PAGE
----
After sleeping on it, I realized that it was all okay and they are just things. (Isn’t it amazing how much power we give to inanimate objects?) Many of those memories are shared by my family, and as those ornaments are unwrapped and hung on their trees, they will continue to be kept alive. And more importantly, they will go back to being happy memories to be enjoyed during our family’s favorite holiday.  I guess in a way it means I’ll still be with them this Christmas, even as I’m out making new Christmas memories on the other side of the world. 


The Wandering Widow

Photo credit to Jm Storm. You can find his book, In My Head, on Amazon.

How Did I Get Here?

A Wondering Widow Post

It’s surreal. How did I get here? How can it possibly have been a whole year? How can it have been 365 days since that horrible morning when I watched Dan die? How have I survived 8760 hours of being broken wide open? Shattered? How can 525,600 minutes have passed without him in a single one? It doesn’t seem real. It doesn’t seem right.

And yet here we are, at his one-year deathiversary. I know some people hate that word. No judgment here if you are one of those who prefers angelversary. While I do like to look for the positive in every situation, I also refuse to sugar coat a turd. To-may-to, to-mah-to, we all cope in our own way. But I digress.

The last year has been a journey that often left me feeling like a refugee from my own life. I have at times been appalled at things people have said or done. I have also been overwhelmed with gratitude at the kindness of strangers. And I have fallen more deeply in love with my friends and family for whom I am incredibly blessed. Not only did they walk this path beside me, I’ve lost count of how many times they picked me up and carried me. And, truthfully, sometimes those brave souls had to drag me along kicking and screaming.

The old me died that day when Dan took his last breath. That was also the day I was reborn, like the phoenix rising from the ashes. In the last year, I’ve had to figure out who I am in this new reality. Here are a few things I’ve learned about the new Lisa. And you know what?  I kinda like her.

  • The new me has ninja level survivor bada$$ery. I’m stronger than I ever dreamed possible.  My proof? Laughter.  I can still laugh, even through the tears. Admittedly, sometimes it’s a Lt. Dan crazy kinda laughter, but laughter nonetheless. Even after nights like last night where I was a f@#$%&g bawling train wreck.
  • The new me is brave. Mostly.  I kept breathing when I didn’t want to. When I was too afraid to think about the future, I kept putting one foot in front of the other anyway. I may not have always looked up from my feet but persisted in the direction of the unknown. I now recognize that asking for help and being vulnerable are where real courage lies. If you knew the old Lisa, you’d know how significant this is.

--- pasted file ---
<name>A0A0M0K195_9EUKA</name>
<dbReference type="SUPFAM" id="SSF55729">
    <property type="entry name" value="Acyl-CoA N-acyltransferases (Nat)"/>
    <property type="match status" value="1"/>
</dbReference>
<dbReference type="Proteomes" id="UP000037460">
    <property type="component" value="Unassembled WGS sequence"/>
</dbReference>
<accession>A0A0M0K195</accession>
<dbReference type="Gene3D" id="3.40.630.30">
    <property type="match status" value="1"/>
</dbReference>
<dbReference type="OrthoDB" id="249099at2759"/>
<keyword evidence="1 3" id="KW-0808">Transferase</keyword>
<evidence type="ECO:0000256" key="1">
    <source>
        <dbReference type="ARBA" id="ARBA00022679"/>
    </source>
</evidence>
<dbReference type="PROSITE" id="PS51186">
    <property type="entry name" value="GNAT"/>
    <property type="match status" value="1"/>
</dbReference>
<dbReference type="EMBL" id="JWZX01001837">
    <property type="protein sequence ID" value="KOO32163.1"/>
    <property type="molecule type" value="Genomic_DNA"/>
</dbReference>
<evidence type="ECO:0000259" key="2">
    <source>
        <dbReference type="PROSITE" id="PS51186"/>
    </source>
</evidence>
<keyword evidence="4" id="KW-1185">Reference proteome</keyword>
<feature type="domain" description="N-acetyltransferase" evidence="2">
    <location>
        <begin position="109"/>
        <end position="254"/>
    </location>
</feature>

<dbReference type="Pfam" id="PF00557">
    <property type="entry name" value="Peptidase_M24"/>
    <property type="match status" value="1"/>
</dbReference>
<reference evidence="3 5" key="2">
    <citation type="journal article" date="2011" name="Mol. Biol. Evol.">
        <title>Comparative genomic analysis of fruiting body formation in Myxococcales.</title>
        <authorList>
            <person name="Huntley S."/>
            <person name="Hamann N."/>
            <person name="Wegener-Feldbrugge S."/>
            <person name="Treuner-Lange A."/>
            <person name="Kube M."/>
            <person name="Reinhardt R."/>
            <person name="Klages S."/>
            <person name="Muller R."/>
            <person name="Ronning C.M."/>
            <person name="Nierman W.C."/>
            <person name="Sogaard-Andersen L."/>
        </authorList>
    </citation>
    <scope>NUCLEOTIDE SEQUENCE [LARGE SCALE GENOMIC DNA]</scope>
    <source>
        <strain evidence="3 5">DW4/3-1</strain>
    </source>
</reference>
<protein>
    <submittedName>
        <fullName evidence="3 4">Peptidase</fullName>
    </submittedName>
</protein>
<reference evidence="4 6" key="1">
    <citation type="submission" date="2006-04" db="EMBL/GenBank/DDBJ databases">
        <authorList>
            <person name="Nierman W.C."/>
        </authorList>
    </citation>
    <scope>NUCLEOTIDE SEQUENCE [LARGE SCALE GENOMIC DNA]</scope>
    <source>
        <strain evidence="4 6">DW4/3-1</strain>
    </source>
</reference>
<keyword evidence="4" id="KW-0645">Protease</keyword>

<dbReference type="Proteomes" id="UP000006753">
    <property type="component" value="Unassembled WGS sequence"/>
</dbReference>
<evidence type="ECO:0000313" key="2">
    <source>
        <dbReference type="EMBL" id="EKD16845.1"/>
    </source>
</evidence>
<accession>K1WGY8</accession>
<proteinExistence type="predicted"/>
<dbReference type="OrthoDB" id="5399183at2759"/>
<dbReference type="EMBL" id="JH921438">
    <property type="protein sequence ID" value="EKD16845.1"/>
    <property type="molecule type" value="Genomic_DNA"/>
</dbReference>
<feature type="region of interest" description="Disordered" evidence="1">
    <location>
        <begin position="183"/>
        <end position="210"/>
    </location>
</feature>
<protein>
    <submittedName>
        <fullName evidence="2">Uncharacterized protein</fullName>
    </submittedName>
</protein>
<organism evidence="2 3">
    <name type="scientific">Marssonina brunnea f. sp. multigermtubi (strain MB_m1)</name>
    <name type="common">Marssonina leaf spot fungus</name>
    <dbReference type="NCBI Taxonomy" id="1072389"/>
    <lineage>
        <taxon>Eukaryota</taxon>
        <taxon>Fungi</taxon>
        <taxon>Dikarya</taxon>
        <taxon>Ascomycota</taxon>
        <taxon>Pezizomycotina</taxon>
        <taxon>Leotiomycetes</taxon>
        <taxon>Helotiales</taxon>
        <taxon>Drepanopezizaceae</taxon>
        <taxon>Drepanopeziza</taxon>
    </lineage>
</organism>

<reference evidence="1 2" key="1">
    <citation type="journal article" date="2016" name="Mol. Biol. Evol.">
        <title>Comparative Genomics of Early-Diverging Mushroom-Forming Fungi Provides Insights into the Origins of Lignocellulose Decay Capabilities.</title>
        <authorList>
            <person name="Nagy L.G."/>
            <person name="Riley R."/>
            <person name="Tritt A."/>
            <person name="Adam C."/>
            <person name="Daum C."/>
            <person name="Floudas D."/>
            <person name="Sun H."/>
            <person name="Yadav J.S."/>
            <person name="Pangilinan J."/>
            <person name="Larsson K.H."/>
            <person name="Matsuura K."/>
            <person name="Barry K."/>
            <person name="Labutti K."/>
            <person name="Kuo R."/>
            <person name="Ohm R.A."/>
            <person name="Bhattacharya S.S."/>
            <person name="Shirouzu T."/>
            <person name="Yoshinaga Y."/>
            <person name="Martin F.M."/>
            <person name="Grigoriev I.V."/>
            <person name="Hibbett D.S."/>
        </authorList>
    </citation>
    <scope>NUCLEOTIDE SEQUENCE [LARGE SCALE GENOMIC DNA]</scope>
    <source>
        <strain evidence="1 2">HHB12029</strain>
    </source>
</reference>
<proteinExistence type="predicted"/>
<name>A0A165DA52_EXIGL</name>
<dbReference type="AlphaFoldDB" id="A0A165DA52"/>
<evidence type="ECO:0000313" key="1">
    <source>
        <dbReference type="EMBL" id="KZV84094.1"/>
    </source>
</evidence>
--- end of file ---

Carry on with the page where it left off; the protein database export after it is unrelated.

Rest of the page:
• The new me pursues happiness and joy with abandon and without apology. 
  • Life is too short to put up with bull$hit. The new me has learned to walk away, purge, move on, forgive, and not look back.
  • I’m keeping it real. The new me is a card carrying member of the reckless truth teller club. Authentic has become one of those business buzzwords, but that doesn’t take the power out of our truths. To wrap my brain around my own grief, I share and hopefully help others in the process. No more carefully curated social media presence, no more worrying about what other people think. This girl DGAF about pretense. Like it? Great. Don’t like it? Reference previous “life is too short to put up with bull$shit” and move along. (Dan, inventor of DGAF, would be both proud and horrified).
  • The new me is obsessively grateful. I recognize that every second we are on this earth is a gift. No more sweatin’ the small stuff. No more 60 hour work weeks. No more waiting. No more I’ll call them later. It’s all about living now, loving now, laughing now and making sure those we love know how valued they are. 

To those of you who pop in to read my story, thank you. Thanks for showing up to bear witness to all the ugly and beautiful bits of my grief journey.

The Wandering Widow

Who Do You Write For?

Someone asked me recently why I only write for Widows and not a larger group of the grieving. This was part of a conversation on why The W Club is Widows only and doesn’t include Widowers or parents who had lost a child. It was an interesting question, and I had to think about it a bit.

Here’s the deal. I don’t write only for Widows. I write for myself. I write for other widows because we share a common story and we are part of the same tribe. I write for friends and family of W’s who are desperate to help and need insight. I write for my fellow grief journey travelers which by the way, includes all of us.